payloadLength += sizeof(SensorReadingSeperator) ;

  // Copy the humidity into the payload
  payload[ payloadLength] = 'h';
  payloadLength += 1 ;
  payload[ payloadLength] = ' ';
  payloadLength += 1 ;
  payloadLength += strlen( dtostrf(humidity, -1, 0, &payload[payloadLength]));  

  // display info about payload then send it (No ACK) with LoRa unlike nRF24L01
  Serial.print( "RFM9X/SX127X Payload length:");
  Serial.print( payloadLength );
  Serial.println( " bytes" );

  LoRa.beginPacket();
  LoRa.write( payload, payloadLength );
  LoRa.endPacket();      

  Serial.println("Loop done");

  delay(LoopSleepDelaySeconds * 1000l);
}

In the debug output window the messages from the device looked like this

Register 0x40 – Value 0X00 – Bits 00000000
Register 0x41 – Value 0X00 – Bits 00000000
Register 0x42 – Value 0X12 – Bits 00010010

19:15:21-RX From Arduino1 PacketSnr 9.3 Packet RSSI -49dBm RSSI -105dBm = 11 byte message "t 18.8,h 91"

19:15:30-TX 25 byte message Hello from LoRaIoT1 ! 255
19:15:30-TX Done
19:15:31-RX From Arduino1 PacketSnr 9.3 Packet RSSI -49dBm RSSI -103dBm = 11 byte message "t 18.8,h 91"

19:15:41-RX From Arduino1 PacketSnr 9.3 Packet RSSI -48dBm RSSI -106dBm = 11 byte message "t 18.8,h 91"

There must be a nicer way of building the payload, a topic for a future post maybe.

Rfm9xLoRaDevice NetMF SNR and RSSI

The signal to noise Ratio (SNR) and Received Signal Strength Indication(RSSI) for inbound messages required reading values from three registers
•RegPktSnrValue
•RegPktRssiValue
•RegRssiValue

I had to modify the OnDataRecievedHandler method signature so the values could be returned

 public delegate void OnDataRecievedHandler(float packetSnr, int packetRssi, int rssi, byte[] data);

I was inspired by the RSSI adjustment approach used in the Arduino-LoRa library

// Get the RSSI HF vs. LF port adjustment section 5.5.5 RSSI and SNR in LoRa Mode
float packetSnr = this.Rfm9XLoraModem.ReadByte((byte)Registers.RegPktSnrValue) * 0.25f;

int rssi = this.Rfm9XLoraModem.ReadByte((byte)Registers.RegRssiValue);
if (Frequency > RFMidBandThreshold)
{
  rssi = RssiAdjustmentHF + rssi;
}
else
{
  rssi = RssiAdjustmentLF + rssi;
}

int packetRssi = this.Rfm9XLoraModem.ReadByte((byte)Registers.RegPktRssiValue);
if (Frequency > RFMidBandThreshold)
{
  packetRssi = RssiAdjustmentHF + packetRssi;
}
else
{
  packetRssi = RssiAdjustmentLF + packetRssi;
}

OnDataReceived?.Invoke( packetSnr, packetRssi, rssi, messageBytes);

The values displayed in the Rfm9xLoRaDeviceClient application looked reasonable, but will need further checking

00:06:14-Rfm9X PacketSnr 9.8 Packet RSSI -47dBm RSSI -111dBm = 28 byte message "Hello W10 IoT Core LoRa! 182"
Sending 20 bytes message Hello NetMF LoRa! 38
Transmit-Done
00:06:24-Rfm9X PacketSnr 9.8 Packet RSSI -48dBm RSSI -111dBm = 28 byte message "Hello W10 IoT Core LoRa! 181"
Sending 20 bytes message Hello NetMF LoRa! 39
Transmit-Done
00:06:34-Rfm9X PacketSnr 9.8 Packet RSSI -47dBm RSSI -112dBm = 28 byte message "Hello W10 IoT Core LoRa! 180"
Sending 20 bytes message Hello NetMF LoRa! 40
Transmit-Done
00:06:44-Rfm9X PacketSnr 10.0 Packet RSSI -48dBm RSSI -111dBm = 28 byte message "Hello W10 IoT Core LoRa! 179"

 

RFM9X.NetMF on Github

After a month of posts the source code of V0.9 of my RFM9X/SX127X library is on GitHub. I included all of the source for my test harness and proof of concept(PoC) applications so other people can follow along with “my learning experience”.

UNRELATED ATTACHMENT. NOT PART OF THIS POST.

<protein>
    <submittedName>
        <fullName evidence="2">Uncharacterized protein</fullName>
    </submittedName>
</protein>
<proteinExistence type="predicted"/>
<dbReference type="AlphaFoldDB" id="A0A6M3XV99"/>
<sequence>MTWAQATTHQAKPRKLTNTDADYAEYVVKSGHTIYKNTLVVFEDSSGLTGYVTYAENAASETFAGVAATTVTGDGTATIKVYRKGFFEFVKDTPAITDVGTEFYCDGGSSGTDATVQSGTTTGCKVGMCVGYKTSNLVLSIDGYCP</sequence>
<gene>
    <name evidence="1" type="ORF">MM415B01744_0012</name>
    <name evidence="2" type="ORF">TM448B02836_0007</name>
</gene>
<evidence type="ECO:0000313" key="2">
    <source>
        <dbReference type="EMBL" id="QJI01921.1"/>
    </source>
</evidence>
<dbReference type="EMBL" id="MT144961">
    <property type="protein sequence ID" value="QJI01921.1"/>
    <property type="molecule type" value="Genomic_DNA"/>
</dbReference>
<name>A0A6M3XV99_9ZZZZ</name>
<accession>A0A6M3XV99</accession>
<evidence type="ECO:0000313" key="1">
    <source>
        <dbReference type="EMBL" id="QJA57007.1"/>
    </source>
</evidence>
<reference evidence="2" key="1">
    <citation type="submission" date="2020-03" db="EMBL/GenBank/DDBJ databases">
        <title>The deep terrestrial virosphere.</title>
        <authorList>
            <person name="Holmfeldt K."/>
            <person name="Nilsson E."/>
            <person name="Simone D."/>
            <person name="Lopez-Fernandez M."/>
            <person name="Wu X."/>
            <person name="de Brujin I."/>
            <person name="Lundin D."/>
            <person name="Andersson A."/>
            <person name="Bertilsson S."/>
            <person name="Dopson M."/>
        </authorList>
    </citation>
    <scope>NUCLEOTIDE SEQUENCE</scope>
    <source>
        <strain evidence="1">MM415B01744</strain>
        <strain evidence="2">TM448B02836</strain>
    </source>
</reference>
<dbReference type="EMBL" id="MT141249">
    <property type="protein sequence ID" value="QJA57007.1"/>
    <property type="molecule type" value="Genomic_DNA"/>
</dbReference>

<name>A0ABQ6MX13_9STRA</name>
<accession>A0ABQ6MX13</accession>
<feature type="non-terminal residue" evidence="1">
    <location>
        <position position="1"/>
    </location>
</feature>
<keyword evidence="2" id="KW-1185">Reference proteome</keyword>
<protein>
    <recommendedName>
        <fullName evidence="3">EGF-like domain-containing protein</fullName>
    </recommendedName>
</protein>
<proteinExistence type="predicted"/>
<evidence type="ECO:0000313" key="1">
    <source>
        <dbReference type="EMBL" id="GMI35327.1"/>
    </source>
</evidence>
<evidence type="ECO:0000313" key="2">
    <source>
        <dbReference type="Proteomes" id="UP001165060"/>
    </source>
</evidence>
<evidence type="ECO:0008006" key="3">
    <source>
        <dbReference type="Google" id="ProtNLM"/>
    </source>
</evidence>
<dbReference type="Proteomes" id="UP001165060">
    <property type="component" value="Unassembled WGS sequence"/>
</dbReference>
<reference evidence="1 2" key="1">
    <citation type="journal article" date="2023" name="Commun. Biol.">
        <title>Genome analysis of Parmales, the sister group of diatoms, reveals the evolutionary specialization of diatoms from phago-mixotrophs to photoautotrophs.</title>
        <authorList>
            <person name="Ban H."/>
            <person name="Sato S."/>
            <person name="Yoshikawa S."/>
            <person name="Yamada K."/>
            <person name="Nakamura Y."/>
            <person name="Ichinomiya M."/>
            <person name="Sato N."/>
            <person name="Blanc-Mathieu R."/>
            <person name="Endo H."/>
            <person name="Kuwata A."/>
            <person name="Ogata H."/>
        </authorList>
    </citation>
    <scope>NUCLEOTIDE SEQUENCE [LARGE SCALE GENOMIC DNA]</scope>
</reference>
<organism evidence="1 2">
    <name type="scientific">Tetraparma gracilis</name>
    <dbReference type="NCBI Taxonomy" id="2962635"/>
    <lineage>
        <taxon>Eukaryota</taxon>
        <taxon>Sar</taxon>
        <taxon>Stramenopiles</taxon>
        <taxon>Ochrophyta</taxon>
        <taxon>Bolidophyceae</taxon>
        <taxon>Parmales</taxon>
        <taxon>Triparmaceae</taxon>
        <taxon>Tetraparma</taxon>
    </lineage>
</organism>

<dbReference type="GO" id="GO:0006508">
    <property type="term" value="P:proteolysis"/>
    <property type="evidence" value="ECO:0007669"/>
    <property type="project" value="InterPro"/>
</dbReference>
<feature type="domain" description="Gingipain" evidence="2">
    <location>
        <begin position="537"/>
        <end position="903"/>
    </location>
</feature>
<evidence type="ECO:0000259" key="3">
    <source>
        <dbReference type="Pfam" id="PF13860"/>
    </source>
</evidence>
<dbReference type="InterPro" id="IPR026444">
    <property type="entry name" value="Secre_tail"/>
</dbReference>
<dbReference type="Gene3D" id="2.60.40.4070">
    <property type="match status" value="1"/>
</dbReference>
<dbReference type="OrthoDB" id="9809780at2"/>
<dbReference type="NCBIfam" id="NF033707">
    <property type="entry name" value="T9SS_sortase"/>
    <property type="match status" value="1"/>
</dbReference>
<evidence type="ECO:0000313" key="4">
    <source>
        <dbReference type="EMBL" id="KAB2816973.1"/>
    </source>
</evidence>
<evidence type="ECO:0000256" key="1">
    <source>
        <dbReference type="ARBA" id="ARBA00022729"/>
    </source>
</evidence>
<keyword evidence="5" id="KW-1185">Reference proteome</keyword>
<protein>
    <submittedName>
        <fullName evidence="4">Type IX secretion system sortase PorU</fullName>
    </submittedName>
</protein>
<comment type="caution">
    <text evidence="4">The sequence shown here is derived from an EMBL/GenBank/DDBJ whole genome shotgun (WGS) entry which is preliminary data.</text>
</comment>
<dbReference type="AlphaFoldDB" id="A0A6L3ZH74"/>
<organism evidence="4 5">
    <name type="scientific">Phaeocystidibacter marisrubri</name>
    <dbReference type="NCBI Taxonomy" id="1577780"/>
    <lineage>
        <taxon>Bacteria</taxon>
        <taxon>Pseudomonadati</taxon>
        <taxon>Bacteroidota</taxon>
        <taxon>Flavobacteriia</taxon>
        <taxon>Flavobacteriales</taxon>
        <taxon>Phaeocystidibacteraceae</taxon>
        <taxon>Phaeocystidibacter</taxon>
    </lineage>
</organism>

I need to trial with some more hardware, frequency bands, variety of clients, initialisation configurations and backport the last round of fixes from my .Net library.

The simplest possible application .NetMF using the new library

/---------------------------------------------------------------------------------
// Copyright (c) August 2018, devMobile Software
//
// Licensed under the Apache License, Version 2.0 (the "License");
// you may not use this file except in compliance with the License.
// You may obtain a copy of the License at
//
//     http://www.apache.org/licenses/LICENSE-2.0
//
// Unless required by applicable law or agreed to in writing, software
// distributed under the License is distributed on an "AS IS" BASIS,
// WITHOUT WARRANTIES OR CONDITIONS OF ANY KIND, either express or implied.
// See the License for the specific language governing permissions and
// limitations under the License.
//
//---------------------------------------------------------------------------------
namespace devMobile.IoT.NetMF.Rfm9X.Client
{
   using System;
   using System.Text;
   using System.Threading;
   using devMobile.IoT.NetMF.ISM;
   using Microsoft.SPOT;
   using SecretLabs.NETMF.Hardware.Netduino;

   public class Program
   {
      public static void Main()
      {
         Rfm9XDevice rfm9XDevice = new Rfm9XDevice(Pins.GPIO_PIN_D10, Pins.GPIO_PIN_D9, Pins.GPIO_PIN_D2);
         byte MessageCount = Byte.MinValue;

         rfm9XDevice.Initialise( Rfm9XDevice.RegOpModeMode.ReceiveContinuous, 915000000, paBoost: true, rxPayloadCrcOn: true);
         rfm9XDevice.OnDataReceived += rfm9XDevice_OnDataReceived;
         rfm9XDevice.OnTransmit += rfm9XDevice_OnTransmit;

         while (true)
         {
            string messageText = "Hello NetMF LoRa! " + MessageCount.ToString();
            MessageCount += 1;
            byte[] messageBytes = UTF8Encoding.UTF8.GetBytes(messageText);
            Debug.Print("Sending " + messageBytes.Length + " bytes message " + messageText);
            rfm9XDevice.SendMessage(messageBytes);

            Thread.Sleep(10000);